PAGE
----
Sunday, January 24, 2010

FL - Polk Sex Offender Laws to Be Discussed - Ron "The Leper Messiah" Book is at it again!

Original Article


By Shoshana Walter

Lobbyist, victim will meet with officials Monday; better laws may result.

BARTOW - Commissioners are rethinking the county's sex offender ordinance, starting with a visit Monday from lobbyist Ron Book and his daughter Lauren Book-Lim.

The duo helped usher in harsher restrictions on sex offenders, including residency rules like Polk's, adopted by cities and counties across the state. Book-Lim's experience of sexual abuse at the hands of her childhood nanny helped win widespread support.

But in the past year, Book has changed his perspective and begun rallying for changes. Miami-Dade County adopted those changes last week, and now Book and his daughter are hoping to exact some influence on Polk County.

Commissioner Randy Wilkinson said the pair will meet for about an hour Monday with the Public Safety Coordinating Council. Afterward, the council, comprised of Sheriff Grady Judd, Commissioner Sam Johnson, judges, and officials from the Public Defender and State Attorney's offices, may make recommendations to the County Commission about possible changes to the county's ordinance.

State law requires offenders to live at least 1,000 feet away from schools, day-care centers, parks, playgrounds and public libraries.

It also allows local governments, such as Polk, to impose stricter requirements.

In Polk, sex offenders and predators are not allowed to live within 2,500 feet of schools, day-care centers, parks, playgrounds and public libraries. The ordinance also forbids predators from living within 1,000 feet of school bus stops and churches.

A similar ordinance existed in Miami, where a tent city of sex offenders and predators under the Julia Tuttle Causeway helped bring some of the unintended consequences of the ordinance to light.

Commissioners turned their concern to Polk after The Ledger and other media outlets reported the December arrests of a group of homeless predators in Auburndale.

Miami-Dade's new law overwrites the other ordinances within the county. It maintains the 2,500-foot restriction from schools, but otherwise returns to state law, which forbids offenders from living within 1,000 feet of other places where children gather. The law also institutes "child-safety zones," forbidding offenders from loitering within 300 feet of places where children congregate.

Wilkinson said Miami-Dade's new law seems "tougher" and "smarter."

"The current law promises more than it delivers," he said. "Though you cannot sleep within 1,000 feet of a school bus stop, during the daytime hours you can spend all day at one. It's kind of a false hope."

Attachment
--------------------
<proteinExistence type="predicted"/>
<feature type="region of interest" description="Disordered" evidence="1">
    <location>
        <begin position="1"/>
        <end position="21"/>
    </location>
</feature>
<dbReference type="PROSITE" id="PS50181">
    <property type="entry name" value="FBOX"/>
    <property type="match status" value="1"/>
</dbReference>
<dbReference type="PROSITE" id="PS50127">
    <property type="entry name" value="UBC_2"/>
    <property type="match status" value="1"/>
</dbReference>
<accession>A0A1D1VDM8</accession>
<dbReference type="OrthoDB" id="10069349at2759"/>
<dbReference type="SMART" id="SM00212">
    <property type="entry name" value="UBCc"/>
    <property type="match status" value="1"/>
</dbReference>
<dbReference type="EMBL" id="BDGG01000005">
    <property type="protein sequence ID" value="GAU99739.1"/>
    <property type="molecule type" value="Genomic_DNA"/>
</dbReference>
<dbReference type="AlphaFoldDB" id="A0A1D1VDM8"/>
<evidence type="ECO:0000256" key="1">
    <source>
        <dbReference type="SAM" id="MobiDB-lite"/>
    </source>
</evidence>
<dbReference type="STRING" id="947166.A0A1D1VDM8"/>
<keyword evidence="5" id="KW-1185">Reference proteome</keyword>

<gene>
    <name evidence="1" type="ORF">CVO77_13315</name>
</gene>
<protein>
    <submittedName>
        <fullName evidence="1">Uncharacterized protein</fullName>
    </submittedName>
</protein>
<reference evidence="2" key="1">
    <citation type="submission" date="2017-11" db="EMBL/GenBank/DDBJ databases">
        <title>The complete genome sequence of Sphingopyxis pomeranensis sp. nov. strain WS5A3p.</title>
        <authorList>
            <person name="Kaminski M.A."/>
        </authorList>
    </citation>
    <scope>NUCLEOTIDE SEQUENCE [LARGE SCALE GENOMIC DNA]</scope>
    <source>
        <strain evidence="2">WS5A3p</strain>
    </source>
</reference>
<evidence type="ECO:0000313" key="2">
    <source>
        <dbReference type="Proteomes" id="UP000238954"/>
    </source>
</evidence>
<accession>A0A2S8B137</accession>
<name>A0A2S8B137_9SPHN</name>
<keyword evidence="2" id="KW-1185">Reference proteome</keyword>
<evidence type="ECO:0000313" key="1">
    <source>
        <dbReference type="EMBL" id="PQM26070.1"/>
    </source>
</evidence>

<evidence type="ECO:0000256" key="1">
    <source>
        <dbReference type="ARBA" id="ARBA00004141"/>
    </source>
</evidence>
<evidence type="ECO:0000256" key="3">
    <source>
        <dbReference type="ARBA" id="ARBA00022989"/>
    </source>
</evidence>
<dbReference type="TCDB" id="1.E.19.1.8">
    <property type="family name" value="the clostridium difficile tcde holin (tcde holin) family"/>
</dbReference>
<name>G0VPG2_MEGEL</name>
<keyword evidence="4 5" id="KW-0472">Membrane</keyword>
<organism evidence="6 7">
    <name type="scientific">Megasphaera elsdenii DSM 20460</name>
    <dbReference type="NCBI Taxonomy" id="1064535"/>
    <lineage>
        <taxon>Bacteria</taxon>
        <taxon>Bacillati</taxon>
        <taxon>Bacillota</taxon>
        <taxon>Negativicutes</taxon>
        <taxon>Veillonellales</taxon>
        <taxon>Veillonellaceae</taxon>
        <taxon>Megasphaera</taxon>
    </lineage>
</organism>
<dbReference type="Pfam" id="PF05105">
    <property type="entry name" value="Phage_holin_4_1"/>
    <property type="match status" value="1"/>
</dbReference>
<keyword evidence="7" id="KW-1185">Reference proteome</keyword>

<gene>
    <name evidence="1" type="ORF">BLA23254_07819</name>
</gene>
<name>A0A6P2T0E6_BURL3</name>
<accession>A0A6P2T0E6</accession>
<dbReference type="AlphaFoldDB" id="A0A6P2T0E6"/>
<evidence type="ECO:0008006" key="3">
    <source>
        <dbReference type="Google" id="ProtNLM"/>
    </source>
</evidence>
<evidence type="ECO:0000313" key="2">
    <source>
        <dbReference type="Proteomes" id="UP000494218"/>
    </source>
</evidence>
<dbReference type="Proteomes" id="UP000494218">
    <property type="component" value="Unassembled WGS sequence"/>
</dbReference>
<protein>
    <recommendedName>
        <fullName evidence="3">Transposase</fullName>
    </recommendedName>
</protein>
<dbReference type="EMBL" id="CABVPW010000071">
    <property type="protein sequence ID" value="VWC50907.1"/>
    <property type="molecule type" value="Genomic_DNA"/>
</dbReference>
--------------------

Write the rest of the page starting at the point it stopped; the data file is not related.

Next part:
Wilkinson also repeated the concern that the ordinance has increased the number of homeless predators.

"I'm not saying I'm going to back it ... (but) if a sexual predator is released, we've got to handle them in a realistic way, rather than putting them on the streets where they could be more of a danger to our children."

TN - Woman accused of unprovoked attack in traffic

Original Article


By Mark Boxley

A Concord man told Alcoa police officers Friday that he was waiting for a light to change at an intersection on Hall Road when a woman in a Jeep in front of him got out, jumped on his hood and started kicking and punching his windshield.

The man, _____, 37, Concord, said he had just gotten off of work and was driving north on Hall Road when he stopped behind a woman in a green Jeep Wrangler at a traffic light.

"(_____) stated that for no apparent reason, the driver of the Jeep, a white female, exited her vehicle and ran toward him," an Alcoa police report said. "She jumped on the hood of his vehicle while he was still stopped at the red light and began kicking and punching the windshield of his vehicle while screaming at him."

The woman -- identified by police as Mary L. Biggerstaff, 58, La Barge, Wyo. -- allegedly accused _____ of following her and "repeatedly said she knew he was a 'sex offender.'" _____ is not a registered sex offender, the report said.

After allegedly punching and kicking the windshield repeatedly, Biggerstaff then got back into her vehicle and drove away. _____ and a witness followed her vehicle until police arrived at the scene.

Biggerstaff was arrested and charged with vandalism of more than $500 -- damage done to _____'s vehicle was estimated at $650.

A Maryville police officer at the scene took the leash of a small dog that Biggerstaff had with her while the woman was taken to the Blount County Jail. According to the Alcoa report, an unleashed dog from across the street then ran up and attacked the woman's dog. The officer deployed his Taser on the second dog, which caused it to release the woman's dog and run back across the street.

Neither dog was seriously injured in the incident. An Alcoa Police Department animal control officer took possession of the woman's dog.

She was being held in lieu of a $1,000 bond pending a 9 a.m. Jan. 28 hearing in Blount County General Sessions Court.

NJ - Fake electrocution of prisoner detailed in internal Corrections Department report

Original Article


By Chris Megerian

One week before _____’s release from the Adult Diagnostic and Treatment Center in Avenel, a specialized prison for sex offenders, he was summoned to an examination room.

Once there, _____ later told investigators, a sergeant instructed him to sit in an electronic chair used to scan inmates for contraband and pretend to be electrocuted.

_____ sat in the chair yelling and shaking, "pretending that electricity was coming from the chair," he said. Then he placed "cream soup" in his mouth and allowed it to seep out "for added effect."